The Chemical Brothers: Scoring 'Hanna' was a lot of work, but strangely liberating
Fans of the Chemical Brothers may still be coming down from their Friday-night headlining performance at Coachella. But those fond of the English duo might also have recently encountered them in a less likely venue: "Hanna," Joe Wright's stylized action film that just completed its second weekend in theaters.
The duo of Tom Rowlands and Ed Simons, who have helped define electronica music for nearly two decades, decided to take a turn into scoring during production of the Saoirse Ronan-starring picture, which sees the actress as an assassin fighting and fleeing throughout Europe.
In the film, the band's driving bass alternates with gentler, more ethereal tones. And though the score is probably not going to get the same attention as, say, Trent Reznor's contributions to"The Social Network," the band's musical ideas in many instances help distinguish the film as much as Wright's visual choices.
We caught up with Rowlands on Friday as he was preparing to drive from Los Angeles to Coachella. The musician said that he and Simons found a score to be nearly as much work as an album -- but with a very different process. (The Chemical Brothers had written songs for numerous movies before, including several tracks for "Black Swan," but never scored a complete film.)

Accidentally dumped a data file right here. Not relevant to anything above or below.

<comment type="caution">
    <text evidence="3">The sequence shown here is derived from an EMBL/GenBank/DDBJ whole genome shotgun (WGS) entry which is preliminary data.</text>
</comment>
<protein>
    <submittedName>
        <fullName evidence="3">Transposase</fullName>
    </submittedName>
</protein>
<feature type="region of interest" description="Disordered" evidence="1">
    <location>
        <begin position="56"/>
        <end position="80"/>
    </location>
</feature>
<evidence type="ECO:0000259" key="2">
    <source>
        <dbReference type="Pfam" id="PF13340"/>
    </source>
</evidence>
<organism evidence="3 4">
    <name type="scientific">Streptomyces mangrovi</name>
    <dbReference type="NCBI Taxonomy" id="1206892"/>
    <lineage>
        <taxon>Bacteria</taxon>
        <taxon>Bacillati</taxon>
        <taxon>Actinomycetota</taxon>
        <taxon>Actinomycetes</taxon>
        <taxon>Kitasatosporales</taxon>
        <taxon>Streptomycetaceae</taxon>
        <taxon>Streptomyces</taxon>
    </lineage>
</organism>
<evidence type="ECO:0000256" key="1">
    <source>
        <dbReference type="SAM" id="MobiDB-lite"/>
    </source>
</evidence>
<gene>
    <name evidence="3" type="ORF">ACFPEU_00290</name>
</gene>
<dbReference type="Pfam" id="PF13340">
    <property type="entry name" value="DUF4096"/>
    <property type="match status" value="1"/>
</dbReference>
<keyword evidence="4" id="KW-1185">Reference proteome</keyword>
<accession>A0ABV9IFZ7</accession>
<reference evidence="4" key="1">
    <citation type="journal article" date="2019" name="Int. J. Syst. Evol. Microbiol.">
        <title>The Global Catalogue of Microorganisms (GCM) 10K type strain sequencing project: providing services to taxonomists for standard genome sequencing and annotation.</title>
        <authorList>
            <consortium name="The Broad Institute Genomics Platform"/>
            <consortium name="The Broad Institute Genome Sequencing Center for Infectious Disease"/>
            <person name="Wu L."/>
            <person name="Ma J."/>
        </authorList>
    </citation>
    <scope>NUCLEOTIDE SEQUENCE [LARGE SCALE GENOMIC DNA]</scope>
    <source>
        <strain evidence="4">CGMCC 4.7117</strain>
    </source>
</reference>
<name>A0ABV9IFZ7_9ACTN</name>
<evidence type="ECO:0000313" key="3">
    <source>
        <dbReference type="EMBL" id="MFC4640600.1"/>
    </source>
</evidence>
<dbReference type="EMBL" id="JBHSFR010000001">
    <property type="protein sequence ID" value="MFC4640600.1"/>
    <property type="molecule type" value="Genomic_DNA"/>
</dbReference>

"With us, we usually make the record and then kind of figure out what we have afterward," he said. "Here it was the reverse. We had a very specific sense of what Joe wanted and we were trying to create something that fit that."
Although that might sound constraining, Rowlands said that he and Simons found that it freed them from the weight of indecision. "It was actually liberating. Normally we have 15 versions of a song and we're not sure which one to use. Here we might have had two or three versions, and Joe would come in and collaborate, set some parameters," he said.
Rowlands and Simons knew Wright from before his days as a director (he once coordinated logistics for a company that handled visuals for the band). Rowlands said that the Chemical Brothers would be open to scoring another film if they felt the circumstances were right. (The pair released its studio album "Further" last summer and have been touring this year to support it.)
Rowlands and Simons are old pros at setting a tone, particularly on a dance floor. But was it a strange feeling to define the atmosphere in a theater in which they weren't present? "What we found was really interesting with a movie is how you can have a very tense action scene, and then the challenge is making it go to a very beautiful moment," Rowlands said. "We liked being able to create these moods that went along with everything else you were seeing in the film."
Photo: The Chemical Brothers at the Hollywood Bowl in August. Credit: Kristian Dowling / Getty Images